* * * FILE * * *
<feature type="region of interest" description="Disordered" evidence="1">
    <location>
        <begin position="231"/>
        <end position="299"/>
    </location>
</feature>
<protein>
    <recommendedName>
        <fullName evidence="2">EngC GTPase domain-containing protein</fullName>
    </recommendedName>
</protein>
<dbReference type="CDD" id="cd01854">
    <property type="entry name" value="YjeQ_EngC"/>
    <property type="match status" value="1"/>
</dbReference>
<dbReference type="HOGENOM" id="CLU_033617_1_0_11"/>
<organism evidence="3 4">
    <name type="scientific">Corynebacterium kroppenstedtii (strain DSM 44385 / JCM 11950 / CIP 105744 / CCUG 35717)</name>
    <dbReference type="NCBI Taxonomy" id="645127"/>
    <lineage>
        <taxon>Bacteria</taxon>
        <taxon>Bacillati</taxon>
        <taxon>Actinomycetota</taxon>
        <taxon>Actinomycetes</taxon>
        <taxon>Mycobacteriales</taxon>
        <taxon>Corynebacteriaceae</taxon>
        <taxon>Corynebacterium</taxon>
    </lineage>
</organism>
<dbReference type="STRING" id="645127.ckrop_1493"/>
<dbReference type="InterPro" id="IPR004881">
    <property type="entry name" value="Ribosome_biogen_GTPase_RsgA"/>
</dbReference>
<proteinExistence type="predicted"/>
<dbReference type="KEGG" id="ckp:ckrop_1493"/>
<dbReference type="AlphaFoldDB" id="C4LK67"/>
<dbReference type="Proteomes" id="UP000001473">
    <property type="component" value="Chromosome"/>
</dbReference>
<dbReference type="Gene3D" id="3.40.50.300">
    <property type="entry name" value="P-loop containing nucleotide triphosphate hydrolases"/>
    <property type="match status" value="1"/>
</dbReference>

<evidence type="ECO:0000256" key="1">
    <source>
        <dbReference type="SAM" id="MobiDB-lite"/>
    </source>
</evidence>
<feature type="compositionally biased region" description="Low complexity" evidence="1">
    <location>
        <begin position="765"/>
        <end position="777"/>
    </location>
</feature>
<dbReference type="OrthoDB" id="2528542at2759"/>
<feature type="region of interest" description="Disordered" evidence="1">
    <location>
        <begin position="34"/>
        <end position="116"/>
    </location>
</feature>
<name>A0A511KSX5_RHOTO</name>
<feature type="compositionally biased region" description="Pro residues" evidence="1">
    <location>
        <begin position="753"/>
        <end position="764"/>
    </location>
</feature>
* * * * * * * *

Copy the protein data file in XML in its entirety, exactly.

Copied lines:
<feature type="region of interest" description="Disordered" evidence="1">
    <location>
        <begin position="231"/>
        <end position="299"/>
    </location>
</feature>
<protein>
    <recommendedName>
        <fullName evidence="2">EngC GTPase domain-containing protein</fullName>
    </recommendedName>
</protein>
<dbReference type="CDD" id="cd01854">
    <property type="entry name" value="YjeQ_EngC"/>
    <property type="match status" value="1"/>
</dbReference>
<dbReference type="HOGENOM" id="CLU_033617_1_0_11"/>
<organism evidence="3 4">
    <name type="scientific">Corynebacterium kroppenstedtii (strain DSM 44385 / JCM 11950 / CIP 105744 / CCUG 35717)</name>
    <dbReference type="NCBI Taxonomy" id="645127"/>
    <lineage>
        <taxon>Bacteria</taxon>
        <taxon>Bacillati</taxon>
        <taxon>Actinomycetota</taxon>
        <taxon>Actinomycetes</taxon>
        <taxon>Mycobacteriales</taxon>
        <taxon>Corynebacteriaceae</taxon>
        <taxon>Corynebacterium</taxon>
    </lineage>
</organism>
<dbReference type="STRING" id="645127.ckrop_1493"/>
<dbReference type="InterPro" id="IPR004881">
    <property type="entry name" value="Ribosome_biogen_GTPase_RsgA"/>
</dbReference>
<proteinExistence type="predicted"/>
<dbReference type="KEGG" id="ckp:ckrop_1493"/>
<dbReference type="AlphaFoldDB" id="C4LK67"/>
<dbReference type="Proteomes" id="UP000001473">
    <property type="component" value="Chromosome"/>
</dbReference>
<dbReference type="Gene3D" id="3.40.50.300">
    <property type="entry name" value="P-loop containing nucleotide triphosphate hydrolases"/>
    <property type="match status" value="1"/>
</dbReference>

<evidence type="ECO:0000256" key="1">
    <source>
        <dbReference type="SAM" id="MobiDB-lite"/>
    </source>
</evidence>
<feature type="compositionally biased region" description="Low complexity" evidence="1">
    <location>
        <begin position="765"/>
        <end position="777"/>
    </location>
</feature>
<dbReference type="OrthoDB" id="2528542at2759"/>
<feature type="region of interest" description="Disordered" evidence="1">
    <location>
        <begin position="34"/>
        <end position="116"/>
    </location>
</feature>
<name>A0A511KSX5_RHOTO</name>
<feature type="compositionally biased region" description="Pro residues" evidence="1">
    <location>
        <begin position="753"/>
        <end position="764"/>
    </location>
</feature>